Using n-3 DPA-derived Resolvins for Cardiovascular Diseases


A novel therapeutic strategy, using n-3 DPA-derived resolvins to treat or prevent cardiovascular disease.

Circadian rhythms play a key role in regulating various physiological functions, including cardiovascular health and the immune system. There is evidence linking disturbances in circadian responses to inflammatory conditions, including myocardial infarction.

Platelet activation is shown to be at its peak during the early morning hours, potentially increasing the risk of thrombosis. Recent studies have shown that n-3 DPA-derived resolvins are also regulated in a diurnal manner and are markedly altered in patients at risk of myocardial infarct.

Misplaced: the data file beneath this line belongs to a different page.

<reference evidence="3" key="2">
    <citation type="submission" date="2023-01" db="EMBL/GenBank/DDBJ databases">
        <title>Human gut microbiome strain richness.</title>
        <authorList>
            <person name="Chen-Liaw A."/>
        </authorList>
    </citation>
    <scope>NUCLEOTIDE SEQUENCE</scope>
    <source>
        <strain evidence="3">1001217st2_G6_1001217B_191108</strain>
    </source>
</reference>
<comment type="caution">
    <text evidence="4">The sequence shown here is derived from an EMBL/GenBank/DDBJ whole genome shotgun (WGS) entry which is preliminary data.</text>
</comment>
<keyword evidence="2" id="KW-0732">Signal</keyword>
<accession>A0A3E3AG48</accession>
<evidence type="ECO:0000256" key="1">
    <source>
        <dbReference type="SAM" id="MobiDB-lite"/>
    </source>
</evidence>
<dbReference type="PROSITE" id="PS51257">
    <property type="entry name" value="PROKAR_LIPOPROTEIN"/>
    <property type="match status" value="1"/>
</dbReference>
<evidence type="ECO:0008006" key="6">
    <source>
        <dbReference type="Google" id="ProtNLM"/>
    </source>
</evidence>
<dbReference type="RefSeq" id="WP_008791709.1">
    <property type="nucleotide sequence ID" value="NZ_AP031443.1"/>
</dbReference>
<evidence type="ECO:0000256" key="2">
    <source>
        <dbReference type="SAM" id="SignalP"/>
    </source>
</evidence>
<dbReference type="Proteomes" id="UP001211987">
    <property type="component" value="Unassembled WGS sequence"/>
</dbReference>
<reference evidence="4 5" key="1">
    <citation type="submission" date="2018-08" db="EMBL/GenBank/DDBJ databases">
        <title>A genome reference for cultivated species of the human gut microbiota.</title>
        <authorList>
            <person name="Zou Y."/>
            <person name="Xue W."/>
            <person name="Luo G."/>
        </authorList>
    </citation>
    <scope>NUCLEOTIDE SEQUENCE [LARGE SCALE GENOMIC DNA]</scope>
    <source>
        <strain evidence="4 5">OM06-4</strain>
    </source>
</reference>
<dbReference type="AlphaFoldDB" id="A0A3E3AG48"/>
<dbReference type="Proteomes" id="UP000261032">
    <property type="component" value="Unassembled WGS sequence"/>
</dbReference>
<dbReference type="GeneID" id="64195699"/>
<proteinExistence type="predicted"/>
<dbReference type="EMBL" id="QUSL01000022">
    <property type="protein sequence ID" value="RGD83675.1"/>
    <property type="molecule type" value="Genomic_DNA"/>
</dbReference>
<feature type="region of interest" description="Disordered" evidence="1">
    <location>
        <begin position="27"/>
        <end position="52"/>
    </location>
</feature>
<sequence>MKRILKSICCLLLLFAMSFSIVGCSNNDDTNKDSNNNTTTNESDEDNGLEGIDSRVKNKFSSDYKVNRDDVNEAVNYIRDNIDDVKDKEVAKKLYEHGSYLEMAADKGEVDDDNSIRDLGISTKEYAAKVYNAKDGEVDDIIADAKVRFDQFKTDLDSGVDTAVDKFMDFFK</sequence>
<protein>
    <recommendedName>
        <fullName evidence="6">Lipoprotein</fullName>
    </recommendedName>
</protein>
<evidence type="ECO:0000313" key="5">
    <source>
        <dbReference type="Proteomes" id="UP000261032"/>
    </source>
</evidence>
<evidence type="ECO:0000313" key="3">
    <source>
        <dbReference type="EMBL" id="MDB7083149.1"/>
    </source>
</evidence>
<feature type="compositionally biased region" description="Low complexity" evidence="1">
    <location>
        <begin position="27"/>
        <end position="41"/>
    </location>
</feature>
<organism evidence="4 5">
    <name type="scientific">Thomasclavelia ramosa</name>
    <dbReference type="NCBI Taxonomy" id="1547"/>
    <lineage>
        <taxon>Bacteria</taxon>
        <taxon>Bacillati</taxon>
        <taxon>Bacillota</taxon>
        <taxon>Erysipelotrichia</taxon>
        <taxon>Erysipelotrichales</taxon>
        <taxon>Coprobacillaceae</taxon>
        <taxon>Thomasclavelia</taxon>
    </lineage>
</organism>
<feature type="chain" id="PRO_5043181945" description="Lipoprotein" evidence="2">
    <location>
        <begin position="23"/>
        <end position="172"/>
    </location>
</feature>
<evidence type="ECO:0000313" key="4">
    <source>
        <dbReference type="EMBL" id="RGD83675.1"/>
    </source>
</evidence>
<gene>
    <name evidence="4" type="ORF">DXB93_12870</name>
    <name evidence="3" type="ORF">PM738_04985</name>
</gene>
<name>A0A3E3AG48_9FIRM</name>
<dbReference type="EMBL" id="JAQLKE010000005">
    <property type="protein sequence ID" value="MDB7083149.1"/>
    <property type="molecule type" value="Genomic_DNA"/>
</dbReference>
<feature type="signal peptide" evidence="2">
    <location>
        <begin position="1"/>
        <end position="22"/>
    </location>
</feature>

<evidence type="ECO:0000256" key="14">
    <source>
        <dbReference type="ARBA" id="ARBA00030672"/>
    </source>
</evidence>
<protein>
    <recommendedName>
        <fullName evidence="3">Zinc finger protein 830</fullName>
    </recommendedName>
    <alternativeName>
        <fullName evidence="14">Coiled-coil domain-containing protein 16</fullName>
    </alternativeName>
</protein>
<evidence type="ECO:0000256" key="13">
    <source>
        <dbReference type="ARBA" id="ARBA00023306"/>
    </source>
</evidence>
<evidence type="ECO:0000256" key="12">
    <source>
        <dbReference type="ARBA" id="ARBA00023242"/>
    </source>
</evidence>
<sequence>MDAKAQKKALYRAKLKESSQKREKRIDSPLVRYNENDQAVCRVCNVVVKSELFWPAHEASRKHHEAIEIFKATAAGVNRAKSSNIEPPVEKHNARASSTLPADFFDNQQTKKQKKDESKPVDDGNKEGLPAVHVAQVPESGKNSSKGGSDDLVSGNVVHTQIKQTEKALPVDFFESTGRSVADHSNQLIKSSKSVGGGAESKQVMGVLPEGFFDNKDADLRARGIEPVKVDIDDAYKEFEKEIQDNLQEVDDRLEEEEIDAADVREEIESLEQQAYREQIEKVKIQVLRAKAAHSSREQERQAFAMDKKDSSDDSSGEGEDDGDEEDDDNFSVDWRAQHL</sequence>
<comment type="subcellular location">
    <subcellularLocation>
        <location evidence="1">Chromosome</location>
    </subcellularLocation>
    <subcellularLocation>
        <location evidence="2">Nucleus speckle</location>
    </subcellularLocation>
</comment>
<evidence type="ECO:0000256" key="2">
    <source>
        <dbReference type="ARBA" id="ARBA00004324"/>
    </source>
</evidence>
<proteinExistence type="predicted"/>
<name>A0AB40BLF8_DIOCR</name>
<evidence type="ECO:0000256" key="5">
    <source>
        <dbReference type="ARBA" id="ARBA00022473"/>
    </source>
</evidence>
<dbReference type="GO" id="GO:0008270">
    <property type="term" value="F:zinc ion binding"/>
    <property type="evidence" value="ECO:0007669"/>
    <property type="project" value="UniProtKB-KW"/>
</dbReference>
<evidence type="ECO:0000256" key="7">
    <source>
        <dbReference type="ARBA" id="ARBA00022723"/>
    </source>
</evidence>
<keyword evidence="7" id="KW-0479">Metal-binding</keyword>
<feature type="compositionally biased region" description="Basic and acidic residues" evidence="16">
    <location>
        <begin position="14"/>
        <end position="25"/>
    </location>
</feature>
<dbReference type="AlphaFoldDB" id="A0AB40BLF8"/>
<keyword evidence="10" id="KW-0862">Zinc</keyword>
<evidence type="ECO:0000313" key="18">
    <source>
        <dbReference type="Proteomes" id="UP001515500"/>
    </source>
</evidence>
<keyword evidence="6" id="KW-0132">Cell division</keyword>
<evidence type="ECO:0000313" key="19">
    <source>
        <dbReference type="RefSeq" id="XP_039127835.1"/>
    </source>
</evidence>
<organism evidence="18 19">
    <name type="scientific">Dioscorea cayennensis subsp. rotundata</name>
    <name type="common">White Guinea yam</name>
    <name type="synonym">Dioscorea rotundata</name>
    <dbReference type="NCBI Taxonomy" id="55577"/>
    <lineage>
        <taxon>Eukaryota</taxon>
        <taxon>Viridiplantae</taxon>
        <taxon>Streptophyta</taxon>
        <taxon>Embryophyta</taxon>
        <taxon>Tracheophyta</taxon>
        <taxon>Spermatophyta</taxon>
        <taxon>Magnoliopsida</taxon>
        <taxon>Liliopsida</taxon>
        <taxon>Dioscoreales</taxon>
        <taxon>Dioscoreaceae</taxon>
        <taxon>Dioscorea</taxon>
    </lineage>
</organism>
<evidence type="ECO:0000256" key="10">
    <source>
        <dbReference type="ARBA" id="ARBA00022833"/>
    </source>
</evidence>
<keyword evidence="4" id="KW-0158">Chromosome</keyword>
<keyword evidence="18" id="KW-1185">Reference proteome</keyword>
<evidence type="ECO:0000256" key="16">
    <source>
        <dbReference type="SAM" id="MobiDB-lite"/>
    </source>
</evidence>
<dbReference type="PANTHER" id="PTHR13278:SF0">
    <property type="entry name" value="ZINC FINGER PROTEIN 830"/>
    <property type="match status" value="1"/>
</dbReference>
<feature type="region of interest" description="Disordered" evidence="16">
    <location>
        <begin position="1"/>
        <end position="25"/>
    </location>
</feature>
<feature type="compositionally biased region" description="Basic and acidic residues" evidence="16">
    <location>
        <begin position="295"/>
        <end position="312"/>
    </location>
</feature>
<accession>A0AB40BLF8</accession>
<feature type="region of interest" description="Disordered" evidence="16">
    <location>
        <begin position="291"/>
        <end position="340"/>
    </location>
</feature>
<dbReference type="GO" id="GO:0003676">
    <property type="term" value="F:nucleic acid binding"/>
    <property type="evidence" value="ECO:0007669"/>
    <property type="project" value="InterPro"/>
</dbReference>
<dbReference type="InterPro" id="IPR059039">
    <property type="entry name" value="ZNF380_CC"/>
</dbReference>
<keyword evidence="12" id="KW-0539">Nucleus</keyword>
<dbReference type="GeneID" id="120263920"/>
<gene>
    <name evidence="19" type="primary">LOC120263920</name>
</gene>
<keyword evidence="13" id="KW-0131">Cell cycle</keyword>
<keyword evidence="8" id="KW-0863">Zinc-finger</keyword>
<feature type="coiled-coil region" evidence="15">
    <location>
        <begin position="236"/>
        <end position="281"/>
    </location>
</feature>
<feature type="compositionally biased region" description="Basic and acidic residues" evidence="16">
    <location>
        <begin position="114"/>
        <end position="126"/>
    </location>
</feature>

Queen Mary researchers have developed a method for assessing a patient’s risk of cardiovascular disease, including myocardial infarction, related to an inadequate control of platelet and leukocyte activation. The method involves assessing the levels of multiple n-3 DPA-derived resolvins in biological samples, particularly in the early morning.

Using patient samples, it was demonstrated that n-3 DPA-derived resolvins reduce leukocyte and platelet activation. Furthermore, due to the negative correlation found between plasma and immune cell activation, n-3 DPA-derived resolvins can be used to assess the risk of cardiovascular diseases and the efficacy of therapeutic treatments.

A patent has been filed in the UK, USA, Europe and Japan. 



Dr Mark Gurden –



Professor Jesmond Dalli, Professor of Molecular Pharmacology